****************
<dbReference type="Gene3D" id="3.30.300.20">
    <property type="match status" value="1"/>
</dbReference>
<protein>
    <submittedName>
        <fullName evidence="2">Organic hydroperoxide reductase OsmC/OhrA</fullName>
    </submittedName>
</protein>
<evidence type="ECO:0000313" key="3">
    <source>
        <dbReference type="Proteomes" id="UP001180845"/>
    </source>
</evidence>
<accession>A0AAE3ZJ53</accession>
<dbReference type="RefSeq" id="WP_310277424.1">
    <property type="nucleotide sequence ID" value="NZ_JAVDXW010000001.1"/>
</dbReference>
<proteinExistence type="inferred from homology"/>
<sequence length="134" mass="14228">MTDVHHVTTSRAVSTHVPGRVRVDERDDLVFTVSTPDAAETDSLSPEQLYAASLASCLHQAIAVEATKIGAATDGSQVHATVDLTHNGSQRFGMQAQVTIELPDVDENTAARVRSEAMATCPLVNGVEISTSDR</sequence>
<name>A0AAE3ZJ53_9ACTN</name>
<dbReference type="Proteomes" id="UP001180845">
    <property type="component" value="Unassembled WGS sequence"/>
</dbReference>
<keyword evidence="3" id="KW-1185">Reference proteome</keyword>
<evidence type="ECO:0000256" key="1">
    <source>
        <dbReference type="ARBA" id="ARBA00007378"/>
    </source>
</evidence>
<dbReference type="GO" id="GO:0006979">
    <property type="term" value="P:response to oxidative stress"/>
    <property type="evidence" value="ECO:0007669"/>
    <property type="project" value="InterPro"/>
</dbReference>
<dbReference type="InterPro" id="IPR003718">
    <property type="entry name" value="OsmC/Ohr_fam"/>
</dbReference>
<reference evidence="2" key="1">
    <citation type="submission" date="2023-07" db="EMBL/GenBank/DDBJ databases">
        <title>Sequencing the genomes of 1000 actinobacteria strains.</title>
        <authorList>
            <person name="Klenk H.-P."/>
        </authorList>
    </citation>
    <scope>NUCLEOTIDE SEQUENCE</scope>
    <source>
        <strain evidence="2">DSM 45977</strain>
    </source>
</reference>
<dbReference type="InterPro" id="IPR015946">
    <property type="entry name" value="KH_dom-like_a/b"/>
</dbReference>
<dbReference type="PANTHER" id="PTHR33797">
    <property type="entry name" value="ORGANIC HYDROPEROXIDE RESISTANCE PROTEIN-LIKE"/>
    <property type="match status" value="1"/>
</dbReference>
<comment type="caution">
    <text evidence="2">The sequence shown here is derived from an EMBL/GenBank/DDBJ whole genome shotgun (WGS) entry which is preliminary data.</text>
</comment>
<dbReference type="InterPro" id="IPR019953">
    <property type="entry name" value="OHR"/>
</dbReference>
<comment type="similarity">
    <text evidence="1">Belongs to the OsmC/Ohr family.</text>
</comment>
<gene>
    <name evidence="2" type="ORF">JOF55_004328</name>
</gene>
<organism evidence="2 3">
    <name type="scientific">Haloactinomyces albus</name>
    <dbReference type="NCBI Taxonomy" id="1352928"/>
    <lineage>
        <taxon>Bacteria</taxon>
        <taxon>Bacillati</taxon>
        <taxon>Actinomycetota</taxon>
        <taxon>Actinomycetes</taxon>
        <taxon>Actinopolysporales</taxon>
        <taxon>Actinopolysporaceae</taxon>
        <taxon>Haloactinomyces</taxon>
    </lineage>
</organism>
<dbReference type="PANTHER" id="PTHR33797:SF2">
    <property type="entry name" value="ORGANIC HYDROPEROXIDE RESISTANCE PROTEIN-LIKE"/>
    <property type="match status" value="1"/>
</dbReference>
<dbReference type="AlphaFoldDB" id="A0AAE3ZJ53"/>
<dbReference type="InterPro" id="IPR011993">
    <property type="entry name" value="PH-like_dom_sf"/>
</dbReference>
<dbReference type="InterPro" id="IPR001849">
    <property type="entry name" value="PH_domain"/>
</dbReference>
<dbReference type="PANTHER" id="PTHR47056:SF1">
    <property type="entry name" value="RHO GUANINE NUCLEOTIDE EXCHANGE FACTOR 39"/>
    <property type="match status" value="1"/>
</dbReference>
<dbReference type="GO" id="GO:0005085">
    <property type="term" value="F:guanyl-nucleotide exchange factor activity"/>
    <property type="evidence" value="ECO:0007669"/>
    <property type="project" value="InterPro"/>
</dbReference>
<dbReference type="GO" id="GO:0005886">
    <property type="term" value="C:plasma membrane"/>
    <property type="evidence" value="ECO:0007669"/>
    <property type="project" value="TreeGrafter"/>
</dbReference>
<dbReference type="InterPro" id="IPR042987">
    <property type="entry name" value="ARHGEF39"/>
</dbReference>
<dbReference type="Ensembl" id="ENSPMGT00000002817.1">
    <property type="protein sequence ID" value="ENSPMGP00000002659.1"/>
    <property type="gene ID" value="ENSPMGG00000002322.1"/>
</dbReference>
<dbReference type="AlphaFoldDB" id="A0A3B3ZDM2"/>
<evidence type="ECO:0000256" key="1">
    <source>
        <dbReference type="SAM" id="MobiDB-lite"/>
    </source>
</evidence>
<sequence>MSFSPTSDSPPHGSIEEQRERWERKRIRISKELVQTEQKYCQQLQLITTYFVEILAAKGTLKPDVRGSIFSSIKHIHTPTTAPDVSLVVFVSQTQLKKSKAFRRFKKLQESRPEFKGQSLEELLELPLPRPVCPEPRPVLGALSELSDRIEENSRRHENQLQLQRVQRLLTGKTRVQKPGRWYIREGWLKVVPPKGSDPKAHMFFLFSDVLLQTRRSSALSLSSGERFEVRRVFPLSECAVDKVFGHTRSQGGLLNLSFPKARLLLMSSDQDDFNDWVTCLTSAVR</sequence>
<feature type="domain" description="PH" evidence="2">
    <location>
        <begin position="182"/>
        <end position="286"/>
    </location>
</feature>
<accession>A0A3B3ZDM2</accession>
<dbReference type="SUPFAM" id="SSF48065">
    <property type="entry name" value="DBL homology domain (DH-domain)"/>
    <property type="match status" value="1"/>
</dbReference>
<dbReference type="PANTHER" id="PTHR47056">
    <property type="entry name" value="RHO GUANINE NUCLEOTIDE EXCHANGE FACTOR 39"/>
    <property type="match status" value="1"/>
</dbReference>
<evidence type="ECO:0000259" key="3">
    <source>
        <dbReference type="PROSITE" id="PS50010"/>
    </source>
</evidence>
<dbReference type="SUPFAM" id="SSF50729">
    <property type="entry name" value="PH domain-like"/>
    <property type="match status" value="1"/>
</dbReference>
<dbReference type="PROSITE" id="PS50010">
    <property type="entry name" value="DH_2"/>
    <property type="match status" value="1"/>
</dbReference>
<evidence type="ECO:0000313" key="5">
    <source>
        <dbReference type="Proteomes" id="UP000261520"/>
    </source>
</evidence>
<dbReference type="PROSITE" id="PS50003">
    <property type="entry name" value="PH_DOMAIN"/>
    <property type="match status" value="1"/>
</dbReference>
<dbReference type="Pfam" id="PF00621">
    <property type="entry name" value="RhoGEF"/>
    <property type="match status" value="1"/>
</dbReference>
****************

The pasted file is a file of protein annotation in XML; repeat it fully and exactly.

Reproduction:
<dbReference type="Gene3D" id="3.30.300.20">
    <property type="match status" value="1"/>
</dbReference>
<protein>
    <submittedName>
        <fullName evidence="2">Organic hydroperoxide reductase OsmC/OhrA</fullName>
    </submittedName>
</protein>
<evidence type="ECO:0000313" key="3">
    <source>
        <dbReference type="Proteomes" id="UP001180845"/>
    </source>
</evidence>
<accession>A0AAE3ZJ53</accession>
<dbReference type="RefSeq" id="WP_310277424.1">
    <property type="nucleotide sequence ID" value="NZ_JAVDXW010000001.1"/>
</dbReference>
<proteinExistence type="inferred from homology"/>
<sequence length="134" mass="14228">MTDVHHVTTSRAVSTHVPGRVRVDERDDLVFTVSTPDAAETDSLSPEQLYAASLASCLHQAIAVEATKIGAATDGSQVHATVDLTHNGSQRFGMQAQVTIELPDVDENTAARVRSEAMATCPLVNGVEISTSDR</sequence>
<name>A0AAE3ZJ53_9ACTN</name>
<dbReference type="Proteomes" id="UP001180845">
    <property type="component" value="Unassembled WGS sequence"/>
</dbReference>
<keyword evidence="3" id="KW-1185">Reference proteome</keyword>
<evidence type="ECO:0000256" key="1">
    <source>
        <dbReference type="ARBA" id="ARBA00007378"/>
    </source>
</evidence>
<dbReference type="GO" id="GO:0006979">
    <property type="term" value="P:response to oxidative stress"/>
    <property type="evidence" value="ECO:0007669"/>
    <property type="project" value="InterPro"/>
</dbReference>
<dbReference type="InterPro" id="IPR003718">
    <property type="entry name" value="OsmC/Ohr_fam"/>
</dbReference>
<reference evidence="2" key="1">
    <citation type="submission" date="2023-07" db="EMBL/GenBank/DDBJ databases">
        <title>Sequencing the genomes of 1000 actinobacteria strains.</title>
        <authorList>
            <person name="Klenk H.-P."/>
        </authorList>
    </citation>
    <scope>NUCLEOTIDE SEQUENCE</scope>
    <source>
        <strain evidence="2">DSM 45977</strain>
    </source>
</reference>
<dbReference type="InterPro" id="IPR015946">
    <property type="entry name" value="KH_dom-like_a/b"/>
</dbReference>
<dbReference type="PANTHER" id="PTHR33797">
    <property type="entry name" value="ORGANIC HYDROPEROXIDE RESISTANCE PROTEIN-LIKE"/>
    <property type="match status" value="1"/>
</dbReference>
<comment type="caution">
    <text evidence="2">The sequence shown here is derived from an EMBL/GenBank/DDBJ whole genome shotgun (WGS) entry which is preliminary data.</text>
</comment>
<dbReference type="InterPro" id="IPR019953">
    <property type="entry name" value="OHR"/>
</dbReference>
<comment type="similarity">
    <text evidence="1">Belongs to the OsmC/Ohr family.</text>
</comment>
<gene>
    <name evidence="2" type="ORF">JOF55_004328</name>
</gene>
<organism evidence="2 3">
    <name type="scientific">Haloactinomyces albus</name>
    <dbReference type="NCBI Taxonomy" id="1352928"/>
    <lineage>
        <taxon>Bacteria</taxon>
        <taxon>Bacillati</taxon>
        <taxon>Actinomycetota</taxon>
        <taxon>Actinomycetes</taxon>
        <taxon>Actinopolysporales</taxon>
        <taxon>Actinopolysporaceae</taxon>
        <taxon>Haloactinomyces</taxon>
    </lineage>
</organism>
<dbReference type="PANTHER" id="PTHR33797:SF2">
    <property type="entry name" value="ORGANIC HYDROPEROXIDE RESISTANCE PROTEIN-LIKE"/>
    <property type="match status" value="1"/>
</dbReference>
<dbReference type="AlphaFoldDB" id="A0AAE3ZJ53"/>
<dbReference type="InterPro" id="IPR011993">
    <property type="entry name" value="PH-like_dom_sf"/>
</dbReference>
<dbReference type="InterPro" id="IPR001849">
    <property type="entry name" value="PH_domain"/>
</dbReference>
<dbReference type="PANTHER" id="PTHR47056:SF1">
    <property type="entry name" value="RHO GUANINE NUCLEOTIDE EXCHANGE FACTOR 39"/>
    <property type="match status" value="1"/>
</dbReference>
<dbReference type="GO" id="GO:0005085">
    <property type="term" value="F:guanyl-nucleotide exchange factor activity"/>
    <property type="evidence" value="ECO:0007669"/>
    <property type="project" value="InterPro"/>
</dbReference>
<dbReference type="GO" id="GO:0005886">
    <property type="term" value="C:plasma membrane"/>
    <property type="evidence" value="ECO:0007669"/>
    <property type="project" value="TreeGrafter"/>
</dbReference>
<dbReference type="InterPro" id="IPR042987">
    <property type="entry name" value="ARHGEF39"/>
</dbReference>
<dbReference type="Ensembl" id="ENSPMGT00000002817.1">
    <property type="protein sequence ID" value="ENSPMGP00000002659.1"/>
    <property type="gene ID" value="ENSPMGG00000002322.1"/>
</dbReference>
<dbReference type="AlphaFoldDB" id="A0A3B3ZDM2"/>
<evidence type="ECO:0000256" key="1">
    <source>
        <dbReference type="SAM" id="MobiDB-lite"/>
    </source>
</evidence>
<sequence>MSFSPTSDSPPHGSIEEQRERWERKRIRISKELVQTEQKYCQQLQLITTYFVEILAAKGTLKPDVRGSIFSSIKHIHTPTTAPDVSLVVFVSQTQLKKSKAFRRFKKLQESRPEFKGQSLEELLELPLPRPVCPEPRPVLGALSELSDRIEENSRRHENQLQLQRVQRLLTGKTRVQKPGRWYIREGWLKVVPPKGSDPKAHMFFLFSDVLLQTRRSSALSLSSGERFEVRRVFPLSECAVDKVFGHTRSQGGLLNLSFPKARLLLMSSDQDDFNDWVTCLTSAVR</sequence>
<feature type="domain" description="PH" evidence="2">
    <location>
        <begin position="182"/>
        <end position="286"/>
    </location>
</feature>
<accession>A0A3B3ZDM2</accession>
<dbReference type="SUPFAM" id="SSF48065">
    <property type="entry name" value="DBL homology domain (DH-domain)"/>
    <property type="match status" value="1"/>
</dbReference>
<dbReference type="PANTHER" id="PTHR47056">
    <property type="entry name" value="RHO GUANINE NUCLEOTIDE EXCHANGE FACTOR 39"/>
    <property type="match status" value="1"/>
</dbReference>
<evidence type="ECO:0000259" key="3">
    <source>
        <dbReference type="PROSITE" id="PS50010"/>
    </source>
</evidence>
<dbReference type="SUPFAM" id="SSF50729">
    <property type="entry name" value="PH domain-like"/>
    <property type="match status" value="1"/>
</dbReference>
<dbReference type="PROSITE" id="PS50010">
    <property type="entry name" value="DH_2"/>
    <property type="match status" value="1"/>
</dbReference>
<evidence type="ECO:0000313" key="5">
    <source>
        <dbReference type="Proteomes" id="UP000261520"/>
    </source>
</evidence>
<dbReference type="PROSITE" id="PS50003">
    <property type="entry name" value="PH_DOMAIN"/>
    <property type="match status" value="1"/>
</dbReference>
<dbReference type="Pfam" id="PF00621">
    <property type="entry name" value="RhoGEF"/>
    <property type="match status" value="1"/>
</dbReference>